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GDP Q2 2022 Preliminary Estimate


  • UK quarterly GDP is estimated to have fallen 0.1% in Q2 2022 (April to June).
  • Output is 0.6% above its pre-pandemic level (Q4 2019) and 2.9% higher than Q2 2021. 
  • On a monthly basis, GDP fell by 0.6% in June, following a 0.4% increase in May and 0.2% decline in April.

GDP growth for the G7 economies showed a mixed picture in Q2 2022

GDP breakdown by sector


  • Services output fell by 0.4% in Q2 2022 and is now 1.1% above pre-pandemic levels. On a monthly basis, services declined 0.5% in June, following growth of 0.2% in May. 
  • The largest negative contribution to services output resulted from human health and social work (-5.4%), as NHS Test and Trace activity ended, and COVID-19 vaccination volumes continued to tail off following the booster campaign. 
  • There was a 1.0% fall in wholesale and retail trade. Retail sales volumes fell across the quarter amid inflationary pressures, while the Business Insights and Conditions Survey (BICS) highlighted that 32% of wholesale and retail businesses reported supply chain disruption.
  • The fall in services output was partially offset by strong growth in accommodation and food services (4.7%), as hospitality industries benefited from the extra bank holiday for the Queen’s Jubilee. There were also increases in arts, entertainment and recreation (3.3%), which had previously been impacted by COVID-19 restrictions. 
  • Administrative and support service activities rose by 1.2% in Q2 2022 driven by an increase in travel agencies, tour operators and other related activities, benefitting from strong pent-up demand for holidays following the easing of COVID-19 restrictions.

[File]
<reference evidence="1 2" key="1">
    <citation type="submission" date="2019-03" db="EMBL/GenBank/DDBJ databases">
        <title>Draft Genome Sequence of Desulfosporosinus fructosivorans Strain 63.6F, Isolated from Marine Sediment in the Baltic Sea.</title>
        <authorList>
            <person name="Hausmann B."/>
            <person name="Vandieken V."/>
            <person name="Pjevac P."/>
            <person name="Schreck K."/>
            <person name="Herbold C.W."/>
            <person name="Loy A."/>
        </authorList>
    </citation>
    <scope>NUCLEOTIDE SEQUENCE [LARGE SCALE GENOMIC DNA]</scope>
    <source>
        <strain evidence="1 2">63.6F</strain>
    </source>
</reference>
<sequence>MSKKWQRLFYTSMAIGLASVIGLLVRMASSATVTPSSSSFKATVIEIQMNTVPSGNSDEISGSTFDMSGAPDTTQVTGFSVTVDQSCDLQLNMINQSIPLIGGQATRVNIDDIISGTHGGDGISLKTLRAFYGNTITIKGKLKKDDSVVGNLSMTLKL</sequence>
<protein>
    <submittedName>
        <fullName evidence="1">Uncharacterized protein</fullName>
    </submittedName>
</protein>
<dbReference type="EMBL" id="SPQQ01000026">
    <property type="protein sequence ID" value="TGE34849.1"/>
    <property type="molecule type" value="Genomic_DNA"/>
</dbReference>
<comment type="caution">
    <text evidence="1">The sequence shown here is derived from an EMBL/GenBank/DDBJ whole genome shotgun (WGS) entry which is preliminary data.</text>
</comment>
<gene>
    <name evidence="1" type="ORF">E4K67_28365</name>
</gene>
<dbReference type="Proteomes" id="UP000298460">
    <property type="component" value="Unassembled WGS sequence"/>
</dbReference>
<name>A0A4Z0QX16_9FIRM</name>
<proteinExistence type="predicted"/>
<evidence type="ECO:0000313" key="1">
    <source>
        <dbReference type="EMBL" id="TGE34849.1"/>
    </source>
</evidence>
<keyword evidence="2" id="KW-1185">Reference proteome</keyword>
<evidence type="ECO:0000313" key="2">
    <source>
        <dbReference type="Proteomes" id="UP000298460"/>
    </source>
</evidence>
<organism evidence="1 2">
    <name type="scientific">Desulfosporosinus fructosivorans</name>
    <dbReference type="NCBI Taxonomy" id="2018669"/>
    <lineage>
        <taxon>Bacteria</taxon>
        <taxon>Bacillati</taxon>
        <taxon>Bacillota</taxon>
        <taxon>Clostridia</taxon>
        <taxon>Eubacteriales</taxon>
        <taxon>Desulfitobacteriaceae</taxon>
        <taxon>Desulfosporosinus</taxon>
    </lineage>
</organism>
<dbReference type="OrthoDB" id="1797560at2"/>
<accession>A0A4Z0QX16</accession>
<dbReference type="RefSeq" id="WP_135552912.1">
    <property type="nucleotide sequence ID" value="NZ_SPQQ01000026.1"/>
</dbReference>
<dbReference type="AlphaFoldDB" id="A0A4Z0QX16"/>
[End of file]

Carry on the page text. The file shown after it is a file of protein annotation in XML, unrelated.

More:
• Production output rose 0.5% in Q2 2022 but remains 1.2% below its pre-pandemic level. 
  • On a monthly basis, Production declined by 0.9% in June, reflecting a contraction of 1.6% in manufacturing. 
  • In Q2 overall, growth in manufacturing was broadly flat. But there were falls in 7 of the 13 manufacturing sub-sectors, with many businesses impacted by ongoing shortages of components and input cost pressures. 
  • Production growth in Q2 was primarily driven by a rise in electricity, gas, steam and air conditioning supply (2.7%), resulting from growth in the manufacture of gas; and electric power generation, transmission and distribution.
  •  According to anecdotal evidence from the Department for Business, Energy and Industrial Strategy (BEIS), demand for electricity was increased because of the absence of COVID-19 restrictions that were in place last year.


  • Construction output increased by 2.3% in Q2 2022 and is now 2.7% above pre-pandemic levels. On a monthly basis, construction output fell 1.4% in June after 1.8% growth in May.
  • High prices for construction products, most notably concrete, plaster, bricks and asphalt-related products, continue to be an issue. The annual rate of all construction work price growth was 9.6% in June, a record high since the Construction Output Price Indices series began in 2014. 
  • Despite these record prices, demand for work persists. Demand in value terms was 18.3% above pre-pandemic levels in June. In volume terms, it was only 2.9% above, after removing the impact of inflation.

Household consumption 

  • In absolute terms, household consumption rose by 2.6% in Q2, but this was entirely driven by inflationary pressures on the value of spending.
  • Real household expenditure fell by 0.2% in Q2, driven by falls in clothing and footwear, food and non-alcoholic beverages, and restaurants and hotels. This was partially offset by rises in expenditure on essentials such as transport, housing and health.
  • The implied price of household expenditure increased by 7.3% when compared with Q2 last year, the highest annual increase since 1991.

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